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Special Situation Red Alert
ATTENTION: CDC ISSUES WARNING RELATED TO ROMAINE LETTUCE
This afternoon the Centers for Disease Control and Prevention (CDC) issued a warning to discontinue the use of Romaine lettuce in any form. Their advice is to not use, sell, or consume Romaine lettuce from any source in any form. Romaine lettuce has been associated with an ongoing outbreak of Shiga Toxin producing Escherichia coli 0157:H7. This is breaking news in the U.S. and Canada.
- CDC is advising that U.S. consumers not eat any Romaine lettuce, and retailers and restaurants not serve or sell any Romaine lettuce in any form, until we learn more about the outbreak.
- This outbreak investigation is ongoing and the advice will be updated as more information is available.
Avocado supplies have been especially tight in recent weeks due to harvest interruptions in Mexico. For the week ending November 14th, U.S. avocado imports from Mexico fell 70% from the previous week and were down 83% from the same week last year. The work stoppage is reported to have ended which should cause avocado supplies to improve in the coming weeks. Lower avocado prices are likely pending. The tomato markets could be somewhat erratic during the next few weeks as the chief harvest area shifts south in Florida.
Food oil prices have been on the decline as of late. Last week nearby soybean oil futures traded at their least expensive level since September. World palm oil prices have been on the decline as well. Soybean oil prices in the U.S. are expected to find support in the not-so-distant future.
The CME cheese markets have continued to trade at historically engaging levels for buyers. The premium in cheese blocks to barrels has narrowed considerably in recent weeks. Low retail prices are playing a part in boosting cheese barrel demand. The average American cheese retail price in October was the lowest for the month in nine years. However, overall American cheese demand could be erratic in the coming months which could cause the discount in cheese barrels to blocks to widen. The CME butter market usually peaks in early December and then heads sharply lower.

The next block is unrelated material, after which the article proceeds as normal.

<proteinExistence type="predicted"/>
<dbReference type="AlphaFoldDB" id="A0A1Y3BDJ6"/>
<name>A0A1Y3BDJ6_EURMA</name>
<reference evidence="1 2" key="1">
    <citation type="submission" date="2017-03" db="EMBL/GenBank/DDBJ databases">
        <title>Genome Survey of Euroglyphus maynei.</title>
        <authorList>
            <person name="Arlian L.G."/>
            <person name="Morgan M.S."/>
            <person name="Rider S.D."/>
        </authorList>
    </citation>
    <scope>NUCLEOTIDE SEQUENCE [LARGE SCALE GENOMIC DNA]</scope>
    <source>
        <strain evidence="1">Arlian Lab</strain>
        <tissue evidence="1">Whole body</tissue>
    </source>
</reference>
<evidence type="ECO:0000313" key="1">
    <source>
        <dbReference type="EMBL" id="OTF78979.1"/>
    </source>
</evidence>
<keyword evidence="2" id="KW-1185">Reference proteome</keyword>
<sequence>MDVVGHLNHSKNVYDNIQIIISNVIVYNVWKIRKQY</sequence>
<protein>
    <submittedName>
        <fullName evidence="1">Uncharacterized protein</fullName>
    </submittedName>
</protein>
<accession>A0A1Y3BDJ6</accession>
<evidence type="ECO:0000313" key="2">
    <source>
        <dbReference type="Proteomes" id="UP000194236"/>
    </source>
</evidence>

Despite cattle slaughter coming in 1,000 head over the week prior and even with the same week a year ago, beef production was reduced modestly on lighter carcass weights. Slightly lower beef production is expected to support the cutouts into late November, but as wholesale interest fades on the middle meats (but retail features ramp up), the cutout is expected to ease into December. Spot beef sales continue to struggle, down 13 percent year-over-year across the past four weeks. Additionally, forward-22-and-up beef sales are down eight percent across the past four weeks and may portend larger product available to the spot market, further dragging on the cutouts.
Last week, pork production was record large, at 555.2 million pounds, up 5.4% year-over-year, despite carcass weights running two pounds below last year. Strong year-over-year gains in pork output are anticipated this winter, with USDA forecasting Q1 2019 pork production to be up 3.1%. This could limit any seasonal upside in the pork markets. The loin primal, which represents the largest portion of the carcass, is at historic lows and may have another week to two weeks of weakness, continuing to weigh on the cutouts.
Chicken production for the week ending November 10th was down 0.1% from the prior week but was up 2.3% year over year. As producer margins dwindle, chick placements have eased, leaving expectations for production heading into late 2018 to early 2019 down as much as three percent. Larger production coupled with increasing outputs of competing meats has pressured chicken prices, leaving wholesale prices languishing near multi-year lows. Depressed chicken prices remain attractive opportunities heading into 2019 and, although recent history suggests that prices can still drop through year’s end, these low prices should boost demand.
The shrimp markets continue to trade well below year ago levels due in a large part to strong imports. During September, the U.S. imported 5.5% more shrimp than in 2017. Also dampening shrimp prices has been low wholesale and retail competitive protein prices including chicken. This factor is expected to persist which could temper the upside in shrimp for 2019.
Crude oil prices have fallen sharply since the beginning of October, down 28.8%. Building world and U.S. production, as well as concerns around the global economy, have weighed on prices. Lower retail gasoline and diesel prices are expected in the coming weeks.